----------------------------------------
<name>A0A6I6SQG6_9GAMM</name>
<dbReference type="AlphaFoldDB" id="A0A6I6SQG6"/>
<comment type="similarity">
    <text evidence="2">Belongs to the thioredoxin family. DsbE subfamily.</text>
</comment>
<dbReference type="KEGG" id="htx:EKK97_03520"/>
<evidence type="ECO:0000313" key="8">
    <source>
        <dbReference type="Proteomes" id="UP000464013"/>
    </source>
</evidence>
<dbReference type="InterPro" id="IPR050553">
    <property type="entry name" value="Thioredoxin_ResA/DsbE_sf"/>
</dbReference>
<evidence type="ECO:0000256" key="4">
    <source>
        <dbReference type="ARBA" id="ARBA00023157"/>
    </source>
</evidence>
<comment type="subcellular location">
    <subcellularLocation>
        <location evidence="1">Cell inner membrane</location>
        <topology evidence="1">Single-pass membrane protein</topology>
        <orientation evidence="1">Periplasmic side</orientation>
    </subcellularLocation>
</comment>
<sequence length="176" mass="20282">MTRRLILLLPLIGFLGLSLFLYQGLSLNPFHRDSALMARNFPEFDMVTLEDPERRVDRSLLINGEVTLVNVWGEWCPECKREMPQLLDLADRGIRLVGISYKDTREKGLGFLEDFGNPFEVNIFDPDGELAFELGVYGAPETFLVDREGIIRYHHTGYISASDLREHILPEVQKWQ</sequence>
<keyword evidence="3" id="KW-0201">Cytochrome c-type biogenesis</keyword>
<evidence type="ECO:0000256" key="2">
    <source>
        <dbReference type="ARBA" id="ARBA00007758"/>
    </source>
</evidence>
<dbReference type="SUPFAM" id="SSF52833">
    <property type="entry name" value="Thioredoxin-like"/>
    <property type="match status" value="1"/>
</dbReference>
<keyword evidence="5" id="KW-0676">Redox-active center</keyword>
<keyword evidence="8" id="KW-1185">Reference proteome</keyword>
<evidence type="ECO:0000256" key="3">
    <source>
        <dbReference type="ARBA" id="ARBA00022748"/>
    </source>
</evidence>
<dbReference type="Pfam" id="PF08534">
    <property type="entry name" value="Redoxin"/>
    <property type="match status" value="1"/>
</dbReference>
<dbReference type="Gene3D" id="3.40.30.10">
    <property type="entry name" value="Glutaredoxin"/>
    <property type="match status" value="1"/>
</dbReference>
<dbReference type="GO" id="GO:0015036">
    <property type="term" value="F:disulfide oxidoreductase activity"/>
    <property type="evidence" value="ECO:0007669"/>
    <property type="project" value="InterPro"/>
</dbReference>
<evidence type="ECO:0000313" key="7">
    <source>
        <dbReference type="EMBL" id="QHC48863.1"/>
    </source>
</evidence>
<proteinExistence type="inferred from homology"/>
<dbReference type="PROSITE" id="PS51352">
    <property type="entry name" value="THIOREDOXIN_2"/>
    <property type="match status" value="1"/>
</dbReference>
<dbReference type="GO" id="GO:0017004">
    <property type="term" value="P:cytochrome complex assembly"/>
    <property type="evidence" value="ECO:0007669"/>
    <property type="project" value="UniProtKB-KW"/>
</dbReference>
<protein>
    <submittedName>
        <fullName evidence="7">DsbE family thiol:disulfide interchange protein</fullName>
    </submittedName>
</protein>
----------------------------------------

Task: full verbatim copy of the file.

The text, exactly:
<name>A0A6I6SQG6_9GAMM</name>
<dbReference type="AlphaFoldDB" id="A0A6I6SQG6"/>
<comment type="similarity">
    <text evidence="2">Belongs to the thioredoxin family. DsbE subfamily.</text>
</comment>
<dbReference type="KEGG" id="htx:EKK97_03520"/>
<evidence type="ECO:0000313" key="8">
    <source>
        <dbReference type="Proteomes" id="UP000464013"/>
    </source>
</evidence>
<dbReference type="InterPro" id="IPR050553">
    <property type="entry name" value="Thioredoxin_ResA/DsbE_sf"/>
</dbReference>
<evidence type="ECO:0000256" key="4">
    <source>
        <dbReference type="ARBA" id="ARBA00023157"/>
    </source>
</evidence>
<comment type="subcellular location">
    <subcellularLocation>
        <location evidence="1">Cell inner membrane</location>
        <topology evidence="1">Single-pass membrane protein</topology>
        <orientation evidence="1">Periplasmic side</orientation>
    </subcellularLocation>
</comment>
<sequence length="176" mass="20282">MTRRLILLLPLIGFLGLSLFLYQGLSLNPFHRDSALMARNFPEFDMVTLEDPERRVDRSLLINGEVTLVNVWGEWCPECKREMPQLLDLADRGIRLVGISYKDTREKGLGFLEDFGNPFEVNIFDPDGELAFELGVYGAPETFLVDREGIIRYHHTGYISASDLREHILPEVQKWQ</sequence>
<keyword evidence="3" id="KW-0201">Cytochrome c-type biogenesis</keyword>
<evidence type="ECO:0000256" key="2">
    <source>
        <dbReference type="ARBA" id="ARBA00007758"/>
    </source>
</evidence>
<dbReference type="SUPFAM" id="SSF52833">
    <property type="entry name" value="Thioredoxin-like"/>
    <property type="match status" value="1"/>
</dbReference>
<keyword evidence="5" id="KW-0676">Redox-active center</keyword>
<keyword evidence="8" id="KW-1185">Reference proteome</keyword>
<evidence type="ECO:0000256" key="3">
    <source>
        <dbReference type="ARBA" id="ARBA00022748"/>
    </source>
</evidence>
<dbReference type="Pfam" id="PF08534">
    <property type="entry name" value="Redoxin"/>
    <property type="match status" value="1"/>
</dbReference>
<dbReference type="Gene3D" id="3.40.30.10">
    <property type="entry name" value="Glutaredoxin"/>
    <property type="match status" value="1"/>
</dbReference>
<dbReference type="GO" id="GO:0015036">
    <property type="term" value="F:disulfide oxidoreductase activity"/>
    <property type="evidence" value="ECO:0007669"/>
    <property type="project" value="InterPro"/>
</dbReference>
<evidence type="ECO:0000313" key="7">
    <source>
        <dbReference type="EMBL" id="QHC48863.1"/>
    </source>
</evidence>
<proteinExistence type="inferred from homology"/>
<dbReference type="PROSITE" id="PS51352">
    <property type="entry name" value="THIOREDOXIN_2"/>
    <property type="match status" value="1"/>
</dbReference>
<dbReference type="GO" id="GO:0017004">
    <property type="term" value="P:cytochrome complex assembly"/>
    <property type="evidence" value="ECO:0007669"/>
    <property type="project" value="UniProtKB-KW"/>
</dbReference>
<protein>
    <submittedName>
        <fullName evidence="7">DsbE family thiol:disulfide interchange protein</fullName>
    </submittedName>
</protein>